Spotlight on bridge-builders: Tahir Della

Campaigning in Germany for "a society of the many"

Tahir Della of the Initiative Schwarze Menschen in Deutschland (Initiative of Black People in Germany) fights for the self-empowerment of black people, a resolute confrontation with the colonial past and greater sensitivity to the many forms of racism. Ceyda Nurtsch for Qantara.de.

Tahir Della is tall and speaks with a rolling "r". As spokesman for the Initiative Schwarze Menschen in Deutschland (Initiative of Black People in Germany), he talks about a racism that is still deeply rooted in German society. He talks about racial profiling and the links between racism and Europe’s colonial history. Della has been talking about these things for more than 35 years. Over and over again.

Della was born in Munich in 1962. His mother is German, his father from the United States. Just as in the case of many people of colour, racist experiences run like a thread through his life. He began to take an interest in politics as a youngster. It was his grandfather who made him keenly aware of the subjects that determine his identity and his everyday life: marginalisation, racism, the history of slavery, colonialism.

His watershed moment came while reading

The watershed moment came in 1986, when Della was reading the book "Farbe bekennen. Afro-deutsche Frauen auf den Spuren ihrer Geschichte" (Show Your Colours. Afro-German Women Explore Their History – published by Katharina Oguntoye, May Ayim, Dagmar Schultz, Orlanda Frauenverlag). In the book, black women relate their experiences in Germany. "It was very moving for me to read, because it closed a loop," says Della. "What the women do with their experience of discrimination. That they say, let’s get politically active and take control ourselves. We can’t wait around hoping that mainstream society does this political work for us."

That same year saw the founding of the Initiative Schwarze Menschen in Deutschland and ADEFRA, an association for black women in Germany. The black community had taken the first steps towards establishing its own structures; Della was involved from the outset. The aim was and still is self-determination, rather than determination by others.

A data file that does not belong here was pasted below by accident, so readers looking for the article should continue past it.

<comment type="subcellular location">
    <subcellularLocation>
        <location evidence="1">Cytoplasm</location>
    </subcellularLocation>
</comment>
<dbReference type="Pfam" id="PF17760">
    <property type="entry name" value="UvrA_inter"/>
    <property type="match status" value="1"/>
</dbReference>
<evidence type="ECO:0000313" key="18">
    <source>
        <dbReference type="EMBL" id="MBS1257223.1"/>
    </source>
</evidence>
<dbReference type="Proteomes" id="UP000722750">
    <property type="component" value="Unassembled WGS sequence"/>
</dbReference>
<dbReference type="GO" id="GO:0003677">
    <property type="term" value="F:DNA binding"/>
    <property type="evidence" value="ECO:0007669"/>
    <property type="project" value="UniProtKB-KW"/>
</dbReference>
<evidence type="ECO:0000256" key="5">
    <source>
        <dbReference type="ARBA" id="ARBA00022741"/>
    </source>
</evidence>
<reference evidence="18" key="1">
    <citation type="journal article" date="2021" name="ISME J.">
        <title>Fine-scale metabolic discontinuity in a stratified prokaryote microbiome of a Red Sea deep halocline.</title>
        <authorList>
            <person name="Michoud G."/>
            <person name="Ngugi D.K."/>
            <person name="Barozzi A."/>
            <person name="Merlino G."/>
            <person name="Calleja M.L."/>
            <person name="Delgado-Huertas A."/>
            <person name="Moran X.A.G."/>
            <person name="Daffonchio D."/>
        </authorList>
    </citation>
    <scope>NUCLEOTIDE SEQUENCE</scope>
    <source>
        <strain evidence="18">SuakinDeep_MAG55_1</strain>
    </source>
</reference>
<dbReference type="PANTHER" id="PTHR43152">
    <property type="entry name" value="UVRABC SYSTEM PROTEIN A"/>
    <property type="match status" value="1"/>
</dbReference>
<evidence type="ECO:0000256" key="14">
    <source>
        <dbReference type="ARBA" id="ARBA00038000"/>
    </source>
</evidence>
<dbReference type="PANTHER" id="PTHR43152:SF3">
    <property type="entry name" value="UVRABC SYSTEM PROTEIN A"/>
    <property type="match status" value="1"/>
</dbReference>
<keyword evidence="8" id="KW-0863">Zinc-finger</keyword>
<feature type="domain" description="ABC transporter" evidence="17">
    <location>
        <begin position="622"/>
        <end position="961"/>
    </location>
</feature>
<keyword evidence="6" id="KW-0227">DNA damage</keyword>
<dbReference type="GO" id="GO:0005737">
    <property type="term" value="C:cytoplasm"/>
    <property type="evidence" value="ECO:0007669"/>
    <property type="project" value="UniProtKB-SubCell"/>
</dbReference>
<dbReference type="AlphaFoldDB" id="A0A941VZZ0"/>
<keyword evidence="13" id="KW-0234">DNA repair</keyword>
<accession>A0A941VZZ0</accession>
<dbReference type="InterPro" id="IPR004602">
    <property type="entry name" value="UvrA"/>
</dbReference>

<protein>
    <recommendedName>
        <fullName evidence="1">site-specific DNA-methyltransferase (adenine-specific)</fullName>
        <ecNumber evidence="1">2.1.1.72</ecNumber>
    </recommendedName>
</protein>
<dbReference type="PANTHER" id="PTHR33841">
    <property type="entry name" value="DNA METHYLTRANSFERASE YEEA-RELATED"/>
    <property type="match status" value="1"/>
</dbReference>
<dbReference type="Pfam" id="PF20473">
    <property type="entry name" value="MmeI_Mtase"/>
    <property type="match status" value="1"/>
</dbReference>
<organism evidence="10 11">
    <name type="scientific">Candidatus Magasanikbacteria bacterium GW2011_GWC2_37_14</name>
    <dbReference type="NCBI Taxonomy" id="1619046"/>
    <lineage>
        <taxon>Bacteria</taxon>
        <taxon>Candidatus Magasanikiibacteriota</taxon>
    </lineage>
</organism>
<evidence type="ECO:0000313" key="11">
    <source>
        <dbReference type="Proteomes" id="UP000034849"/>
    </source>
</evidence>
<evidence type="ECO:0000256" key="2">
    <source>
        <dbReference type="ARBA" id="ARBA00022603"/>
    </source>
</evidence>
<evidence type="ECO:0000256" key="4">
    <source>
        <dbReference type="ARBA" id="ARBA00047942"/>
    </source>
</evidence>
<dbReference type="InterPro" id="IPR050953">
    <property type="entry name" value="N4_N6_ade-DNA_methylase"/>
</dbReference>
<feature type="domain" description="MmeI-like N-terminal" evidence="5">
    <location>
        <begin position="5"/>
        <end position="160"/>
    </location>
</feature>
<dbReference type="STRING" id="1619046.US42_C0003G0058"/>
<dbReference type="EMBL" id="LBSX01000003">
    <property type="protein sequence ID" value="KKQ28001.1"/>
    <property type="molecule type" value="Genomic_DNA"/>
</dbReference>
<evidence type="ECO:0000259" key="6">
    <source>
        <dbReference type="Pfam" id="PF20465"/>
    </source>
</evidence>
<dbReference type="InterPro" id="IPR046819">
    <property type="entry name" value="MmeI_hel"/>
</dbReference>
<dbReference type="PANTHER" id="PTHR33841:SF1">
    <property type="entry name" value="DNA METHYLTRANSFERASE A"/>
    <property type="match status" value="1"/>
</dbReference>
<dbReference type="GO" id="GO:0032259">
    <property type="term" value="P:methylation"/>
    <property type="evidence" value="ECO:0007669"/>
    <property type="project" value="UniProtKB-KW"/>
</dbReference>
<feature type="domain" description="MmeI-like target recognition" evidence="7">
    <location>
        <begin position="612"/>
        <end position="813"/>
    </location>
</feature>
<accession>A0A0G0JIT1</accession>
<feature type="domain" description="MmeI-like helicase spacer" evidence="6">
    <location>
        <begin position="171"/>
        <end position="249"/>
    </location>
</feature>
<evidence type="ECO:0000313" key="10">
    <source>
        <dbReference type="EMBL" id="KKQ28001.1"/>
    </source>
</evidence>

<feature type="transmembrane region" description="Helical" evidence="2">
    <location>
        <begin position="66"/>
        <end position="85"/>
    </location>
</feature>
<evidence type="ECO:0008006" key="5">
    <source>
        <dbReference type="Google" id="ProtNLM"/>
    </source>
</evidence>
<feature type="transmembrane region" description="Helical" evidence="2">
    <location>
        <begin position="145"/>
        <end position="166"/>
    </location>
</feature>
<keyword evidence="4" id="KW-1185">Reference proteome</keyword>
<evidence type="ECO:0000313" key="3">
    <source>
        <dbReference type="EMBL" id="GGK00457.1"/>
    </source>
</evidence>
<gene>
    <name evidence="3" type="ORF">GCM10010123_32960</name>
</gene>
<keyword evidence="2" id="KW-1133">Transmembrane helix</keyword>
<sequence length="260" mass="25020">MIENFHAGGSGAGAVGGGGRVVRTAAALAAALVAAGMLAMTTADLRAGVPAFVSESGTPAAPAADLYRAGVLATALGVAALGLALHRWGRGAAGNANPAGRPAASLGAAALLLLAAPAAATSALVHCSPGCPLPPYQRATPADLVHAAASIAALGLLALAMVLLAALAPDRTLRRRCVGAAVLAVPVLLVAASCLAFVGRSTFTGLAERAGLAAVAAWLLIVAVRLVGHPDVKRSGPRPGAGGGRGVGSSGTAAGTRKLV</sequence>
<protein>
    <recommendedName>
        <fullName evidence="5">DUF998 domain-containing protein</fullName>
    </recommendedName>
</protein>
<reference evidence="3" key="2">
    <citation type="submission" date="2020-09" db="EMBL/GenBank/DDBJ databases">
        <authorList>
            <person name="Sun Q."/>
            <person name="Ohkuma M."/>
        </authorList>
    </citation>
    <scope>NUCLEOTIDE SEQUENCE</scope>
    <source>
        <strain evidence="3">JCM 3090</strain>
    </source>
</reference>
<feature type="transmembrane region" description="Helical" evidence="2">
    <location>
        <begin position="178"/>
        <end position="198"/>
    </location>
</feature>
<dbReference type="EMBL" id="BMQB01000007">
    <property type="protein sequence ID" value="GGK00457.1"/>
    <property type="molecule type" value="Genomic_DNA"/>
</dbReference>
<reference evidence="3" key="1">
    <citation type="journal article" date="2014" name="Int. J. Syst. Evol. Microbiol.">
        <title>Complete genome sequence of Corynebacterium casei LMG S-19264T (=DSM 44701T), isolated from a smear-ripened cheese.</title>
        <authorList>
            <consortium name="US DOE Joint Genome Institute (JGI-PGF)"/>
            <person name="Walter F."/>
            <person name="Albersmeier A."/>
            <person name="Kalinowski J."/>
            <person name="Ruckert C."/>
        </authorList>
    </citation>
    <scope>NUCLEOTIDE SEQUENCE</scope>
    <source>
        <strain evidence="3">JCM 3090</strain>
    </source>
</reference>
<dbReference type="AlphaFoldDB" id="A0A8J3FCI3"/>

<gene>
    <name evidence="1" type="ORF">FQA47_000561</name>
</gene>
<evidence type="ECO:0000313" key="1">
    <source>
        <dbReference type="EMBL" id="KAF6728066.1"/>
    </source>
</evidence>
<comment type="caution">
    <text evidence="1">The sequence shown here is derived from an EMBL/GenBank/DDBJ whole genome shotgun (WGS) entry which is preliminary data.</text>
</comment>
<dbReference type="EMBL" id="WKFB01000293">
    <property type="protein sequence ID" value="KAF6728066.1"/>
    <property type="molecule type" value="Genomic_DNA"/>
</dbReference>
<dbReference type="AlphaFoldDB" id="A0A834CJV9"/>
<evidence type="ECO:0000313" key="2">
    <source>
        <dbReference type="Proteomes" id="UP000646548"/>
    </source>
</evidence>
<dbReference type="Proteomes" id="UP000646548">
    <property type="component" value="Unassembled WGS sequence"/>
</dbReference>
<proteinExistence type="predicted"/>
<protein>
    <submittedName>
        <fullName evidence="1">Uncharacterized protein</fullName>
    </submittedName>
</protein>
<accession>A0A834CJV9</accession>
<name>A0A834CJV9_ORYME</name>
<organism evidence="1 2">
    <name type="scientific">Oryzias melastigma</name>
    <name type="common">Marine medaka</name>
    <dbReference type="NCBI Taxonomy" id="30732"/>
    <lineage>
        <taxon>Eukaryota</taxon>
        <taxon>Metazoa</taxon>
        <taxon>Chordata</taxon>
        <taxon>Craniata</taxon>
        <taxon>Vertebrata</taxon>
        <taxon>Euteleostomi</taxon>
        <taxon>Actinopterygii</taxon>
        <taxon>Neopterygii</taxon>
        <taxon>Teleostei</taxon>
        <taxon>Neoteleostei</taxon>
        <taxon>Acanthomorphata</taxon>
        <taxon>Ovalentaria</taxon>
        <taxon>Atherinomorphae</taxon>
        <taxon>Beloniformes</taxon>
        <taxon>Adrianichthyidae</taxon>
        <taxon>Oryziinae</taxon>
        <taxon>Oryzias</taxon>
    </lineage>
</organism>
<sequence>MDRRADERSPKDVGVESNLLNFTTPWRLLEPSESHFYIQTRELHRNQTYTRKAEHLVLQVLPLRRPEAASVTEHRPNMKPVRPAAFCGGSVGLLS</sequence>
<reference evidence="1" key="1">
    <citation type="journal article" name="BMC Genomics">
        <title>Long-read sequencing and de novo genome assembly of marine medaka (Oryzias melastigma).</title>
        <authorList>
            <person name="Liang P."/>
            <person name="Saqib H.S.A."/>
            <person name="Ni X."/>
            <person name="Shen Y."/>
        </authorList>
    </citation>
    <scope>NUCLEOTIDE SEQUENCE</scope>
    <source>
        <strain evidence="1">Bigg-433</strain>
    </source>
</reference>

A narrow understanding of racism
 
Since then, he has seen some positive developments, says Della. "It’s easier to address the issue of racism these days," he adds. But there is still much scope for change. Racism is often primarily assigned to the political right, although this is not the only source. In addition, the prevailing perception of racism is narrow; that it emanates from a conscious intention to discriminate. But there is such a thing as an unintentionally racist comment, says Della.
 
There is still much room for improvement within the judiciary and police, he continues. He cites the right-wing extremist NSU (National Socialist Underground) murders as an example. "There were no consequences on a political level, or for security and investigating authorities, despite the fact that in the NSU case, investigations were sluggish across the board due to racist attitudes," says Della, adding that people would still rather talk about individual cases than systematic, structural racism.
 
And there have been repeated setbacks. For example, when German Interior Minister Horst Seehofer rejected an investigation into alleged police racism with the argument: what is forbidden does not need to be investigated.
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